One of the frustrations of freelance writing is that I often can’t point toward the things I’ve written and say ‘I did that’. Sometimes even when I can I don’t want to – no-one wants to read three hundred words designed to sell toothpaste. But right now I have a gig that not only has my name attached, it’s about something readers of this blog might be interested in – board games.

I’m currently writing blog posts for a price comparison sight called Board Game Prices. These aren’t in depth, critical analyses – it’s a site selling board games, so I’m focusing on the positives, the things that make me enthusiastic. Fortunately I have a lot of honest enthusiasm for board games.

Not all the blog posts there are by me, but if you want to read the first couple you can see my top tie-in games or read me enthusing about Doomtown Reloaded (again – I think I may love that game a little too much). I’ll have articles going up there fairly regularly, and they’re tagged with my name, so if you’re interested in board games then please go check it out.

A Whole Lot of Words

Posted: February 11, 2015 in updates
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My excited face!

Look, over there, it’s huge pile of writing, and I did it!

A couple of weeks ago, I finished writing the fourth in a series of novels I’d been contracted to ghost write. I’m now starting another series for the same people, and getting paid to do what I love is cause to rejoice. But this also seems a good time to pause and give my ego free rein. Because I’ve written a book a month since October, and that’s pretty bloody productive.

OK, so I didn’t plan these novels, and the editing on the last one still isn’t complete. But I wrote each one while responding to the edits on the one before, and while contributing to plans for the next series. Alongside those, I was also working on my own fiction, as well as writing articles and blog posts.

If I ever had any doubts about whether I could make a living through writing, I’m ready to kiss them goodbye now. Not only did I write all those books, but they’re selling, and they’re getting good reviews. Once I find the time to market my own fiction properly, I can make this work.

To think two years ago I was improving administrative procedures. Stuff that, this is the life!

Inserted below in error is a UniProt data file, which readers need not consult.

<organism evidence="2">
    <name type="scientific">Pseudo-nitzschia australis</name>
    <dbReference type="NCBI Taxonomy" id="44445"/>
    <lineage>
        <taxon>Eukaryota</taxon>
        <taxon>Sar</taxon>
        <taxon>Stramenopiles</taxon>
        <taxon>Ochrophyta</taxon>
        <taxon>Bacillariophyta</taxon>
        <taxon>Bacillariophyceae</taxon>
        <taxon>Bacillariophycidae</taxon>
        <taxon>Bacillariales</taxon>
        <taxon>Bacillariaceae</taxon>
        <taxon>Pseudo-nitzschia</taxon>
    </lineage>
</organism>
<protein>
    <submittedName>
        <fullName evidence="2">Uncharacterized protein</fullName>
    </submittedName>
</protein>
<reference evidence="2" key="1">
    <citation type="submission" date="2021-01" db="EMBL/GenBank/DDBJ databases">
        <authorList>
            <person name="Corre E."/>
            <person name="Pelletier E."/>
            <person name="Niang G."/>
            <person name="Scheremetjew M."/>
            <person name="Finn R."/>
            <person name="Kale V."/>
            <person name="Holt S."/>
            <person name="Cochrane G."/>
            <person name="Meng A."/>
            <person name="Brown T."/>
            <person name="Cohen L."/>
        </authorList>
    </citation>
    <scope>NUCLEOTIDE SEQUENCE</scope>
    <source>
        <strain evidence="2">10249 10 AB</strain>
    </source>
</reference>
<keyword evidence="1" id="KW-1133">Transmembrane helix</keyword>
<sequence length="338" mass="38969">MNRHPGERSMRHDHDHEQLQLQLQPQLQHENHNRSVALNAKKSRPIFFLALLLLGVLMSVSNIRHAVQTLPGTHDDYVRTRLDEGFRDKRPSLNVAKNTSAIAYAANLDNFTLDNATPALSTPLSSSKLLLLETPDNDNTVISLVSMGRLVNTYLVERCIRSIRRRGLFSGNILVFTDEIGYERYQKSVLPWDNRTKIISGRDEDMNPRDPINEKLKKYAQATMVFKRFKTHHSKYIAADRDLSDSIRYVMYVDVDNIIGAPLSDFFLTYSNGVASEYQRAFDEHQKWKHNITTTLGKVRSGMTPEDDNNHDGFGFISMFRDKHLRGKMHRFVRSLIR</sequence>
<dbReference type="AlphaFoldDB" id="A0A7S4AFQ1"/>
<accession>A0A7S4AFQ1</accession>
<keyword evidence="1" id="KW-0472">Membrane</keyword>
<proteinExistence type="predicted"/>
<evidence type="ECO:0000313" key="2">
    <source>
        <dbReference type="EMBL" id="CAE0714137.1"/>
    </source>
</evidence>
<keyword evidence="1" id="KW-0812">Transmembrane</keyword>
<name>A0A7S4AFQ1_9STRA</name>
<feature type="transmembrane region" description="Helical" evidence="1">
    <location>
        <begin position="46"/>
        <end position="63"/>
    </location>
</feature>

Ikea to the rescue!

Ikea to the rescue!

When I wrote a week ago that I was starting to work at a standing desk, several people said they’d be interested in hearing how I got on. As it’s also been an instructive experience for me, I figured it was time for a quick update.

First up, my neck and shoulders feel vastly better. My habitual slouching or hunching forward is impossible with this setup, which means I’m treating those muscles much more kindly. Less neck and shoulder strain means less tension being passed on into my head, which means no tension headaches and better concentration. It also means that, at the end of my working day, I’m more likely to be able to do something productive and enjoyable, and less likely to be reduced to slumping in front of the TV. It’s been well worth the effort.

That said, there was one significant bump along the way. It’s entirely my own fault, and a useful lesson for anyone thinking about using a standing desk – build up your use gradually, like I didn’t do.

The day I set up the ‘desk’ (actually a cunningly adapted set of shelves) I was very excited. This looked like the perfect way to improve my health. I worked standing for about nine hours, with just an hour’s break in the middle. And by the end I was exhausted. I felt like I’d spent three whole days on my feet while wearing a solid mass of chainmail (a comparison I make based on personal experience and curious hobbies). My feet were sore. My calves ached. My thighs and lower back were stiff and awkward. I had totally over-done it.